· Councillor Yeulett asked which problem listed in the report had the greatest impact on the planning service and how it had been addressed. Nick Harding explained that an additional temporary resource had been deployed to deal with the validation backlog reducing the time behind to four weeks. He also noted the turnover of staff as a part time officer had been replaced by a fulltime officer to help ease the workload and explained that the service is conscious a permanent solution is needed hence the growth bid. Councillor Laws commended the tech team working on the validations and explained that the volume of work had been unprecedented and was not helped by the quality of submissions received. She noted that the Fenland Developers Forum had attempted to educate agents and developers through workshops to improve the submission of their application which had stood at four percent correct first time and has now rose to nine percent six months on.
· Councillor Yeulett asked whether the review of PCC’s services was requested unilaterally and if FDC had any input in the process. He also asked how the results would affect FDC. Nick Harding explained that the review was commissioned by PCC due to budget pressures, their backlog of applications and case load work. Carol Pilson noted that PCC have the right to review their own services and that they had paid the courtesy of informing FDC. She informed the panel that there had been ongoing contact between PCC and FDC, that discussions had taken place on the potential impact of the review and that further communication was planned for December. She explained that the review was broad and revolved around ensuring their processes are fit for purpose. In terms of possible effect on FDC, Carol Pilson stated that it could affect the shared service agreement, however FDC had been able to provide input to the review and any change to the agreement would take 6 months to implement providing leeway to address the issue if necessary.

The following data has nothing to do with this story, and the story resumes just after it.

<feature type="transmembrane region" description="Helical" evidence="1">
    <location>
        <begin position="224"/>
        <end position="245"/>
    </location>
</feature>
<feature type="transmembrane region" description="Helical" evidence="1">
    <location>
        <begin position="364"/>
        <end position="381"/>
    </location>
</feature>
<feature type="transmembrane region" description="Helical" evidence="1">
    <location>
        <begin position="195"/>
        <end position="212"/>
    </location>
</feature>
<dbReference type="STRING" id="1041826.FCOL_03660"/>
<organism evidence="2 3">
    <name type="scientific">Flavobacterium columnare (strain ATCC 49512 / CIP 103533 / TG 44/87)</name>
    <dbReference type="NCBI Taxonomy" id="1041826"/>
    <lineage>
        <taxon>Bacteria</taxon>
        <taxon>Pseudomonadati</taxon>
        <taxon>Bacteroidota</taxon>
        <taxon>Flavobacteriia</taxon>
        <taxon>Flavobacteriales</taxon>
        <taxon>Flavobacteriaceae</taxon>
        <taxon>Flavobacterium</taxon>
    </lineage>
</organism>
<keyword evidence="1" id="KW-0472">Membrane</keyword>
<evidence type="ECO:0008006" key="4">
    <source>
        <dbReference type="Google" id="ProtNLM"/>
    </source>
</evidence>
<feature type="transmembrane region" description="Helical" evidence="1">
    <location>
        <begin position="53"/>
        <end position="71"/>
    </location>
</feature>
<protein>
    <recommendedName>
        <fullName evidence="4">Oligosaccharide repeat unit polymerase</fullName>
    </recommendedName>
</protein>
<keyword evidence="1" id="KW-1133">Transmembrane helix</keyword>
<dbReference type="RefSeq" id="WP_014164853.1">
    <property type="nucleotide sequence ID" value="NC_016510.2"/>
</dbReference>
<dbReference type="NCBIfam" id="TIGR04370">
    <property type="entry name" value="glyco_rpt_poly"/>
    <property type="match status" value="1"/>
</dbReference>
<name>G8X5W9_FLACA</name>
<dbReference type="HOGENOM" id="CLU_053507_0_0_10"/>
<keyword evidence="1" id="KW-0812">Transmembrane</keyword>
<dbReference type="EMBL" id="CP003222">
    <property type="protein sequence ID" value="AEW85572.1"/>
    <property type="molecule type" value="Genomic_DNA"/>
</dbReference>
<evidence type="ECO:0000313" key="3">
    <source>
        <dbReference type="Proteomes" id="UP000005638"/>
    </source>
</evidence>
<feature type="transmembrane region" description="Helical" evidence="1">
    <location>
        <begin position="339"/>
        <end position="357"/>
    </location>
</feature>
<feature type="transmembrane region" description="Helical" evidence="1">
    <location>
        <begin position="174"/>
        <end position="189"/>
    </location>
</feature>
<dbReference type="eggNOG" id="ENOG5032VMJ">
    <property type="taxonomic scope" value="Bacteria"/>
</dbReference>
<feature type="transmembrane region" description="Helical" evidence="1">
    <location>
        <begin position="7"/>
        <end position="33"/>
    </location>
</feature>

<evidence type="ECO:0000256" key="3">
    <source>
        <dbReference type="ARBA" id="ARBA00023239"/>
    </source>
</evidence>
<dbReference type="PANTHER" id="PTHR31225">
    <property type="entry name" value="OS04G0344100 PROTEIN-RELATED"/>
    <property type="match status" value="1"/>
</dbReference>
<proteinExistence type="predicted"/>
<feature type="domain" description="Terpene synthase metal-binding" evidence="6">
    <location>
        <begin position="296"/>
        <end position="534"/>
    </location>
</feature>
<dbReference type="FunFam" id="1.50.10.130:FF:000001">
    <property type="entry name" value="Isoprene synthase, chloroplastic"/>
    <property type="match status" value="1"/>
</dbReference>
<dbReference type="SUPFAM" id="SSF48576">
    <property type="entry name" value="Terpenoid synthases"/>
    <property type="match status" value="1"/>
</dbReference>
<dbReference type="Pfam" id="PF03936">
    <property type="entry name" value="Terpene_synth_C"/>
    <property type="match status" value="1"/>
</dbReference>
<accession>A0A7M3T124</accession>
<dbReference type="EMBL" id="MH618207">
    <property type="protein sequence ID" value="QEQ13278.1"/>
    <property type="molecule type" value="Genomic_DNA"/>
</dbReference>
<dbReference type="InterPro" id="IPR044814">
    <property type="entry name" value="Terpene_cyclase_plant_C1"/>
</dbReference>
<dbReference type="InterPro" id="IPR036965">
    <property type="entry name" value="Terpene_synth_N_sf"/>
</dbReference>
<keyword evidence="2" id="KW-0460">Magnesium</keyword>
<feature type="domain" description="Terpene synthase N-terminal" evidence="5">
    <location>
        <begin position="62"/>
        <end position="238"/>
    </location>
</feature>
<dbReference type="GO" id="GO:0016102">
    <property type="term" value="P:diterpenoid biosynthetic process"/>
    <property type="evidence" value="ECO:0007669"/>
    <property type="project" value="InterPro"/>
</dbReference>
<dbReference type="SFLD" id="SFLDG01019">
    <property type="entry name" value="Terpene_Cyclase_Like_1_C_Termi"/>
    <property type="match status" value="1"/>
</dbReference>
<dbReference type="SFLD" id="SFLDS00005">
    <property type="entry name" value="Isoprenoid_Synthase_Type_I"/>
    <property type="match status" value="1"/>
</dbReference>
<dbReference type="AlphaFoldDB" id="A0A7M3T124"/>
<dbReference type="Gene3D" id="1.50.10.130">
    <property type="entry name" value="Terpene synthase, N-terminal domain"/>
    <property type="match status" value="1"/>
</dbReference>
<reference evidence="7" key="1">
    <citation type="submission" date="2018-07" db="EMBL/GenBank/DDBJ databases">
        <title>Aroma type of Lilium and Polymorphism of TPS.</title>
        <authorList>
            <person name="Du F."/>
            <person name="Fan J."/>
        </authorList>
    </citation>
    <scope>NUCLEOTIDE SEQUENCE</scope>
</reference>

· Councillor Miscandlon asked why the new enforcement officer had not been introduced to the public. He also noted that the planning department were poor at responding to emails from members of the public and asked whether holding emails could be utilised. Nick Harding agreed that an introduction of the new officer to those with current cases would have been ideal however due to time constraints it was felt that prioritisation should be given to validation. He noted that an introduction email could be arranged if the panel believed it pertinent. Regarding the unanswered emails, Nick Harding explained that further investigation would be undertaken and offered to discuss this further with Councillor Miscandlon.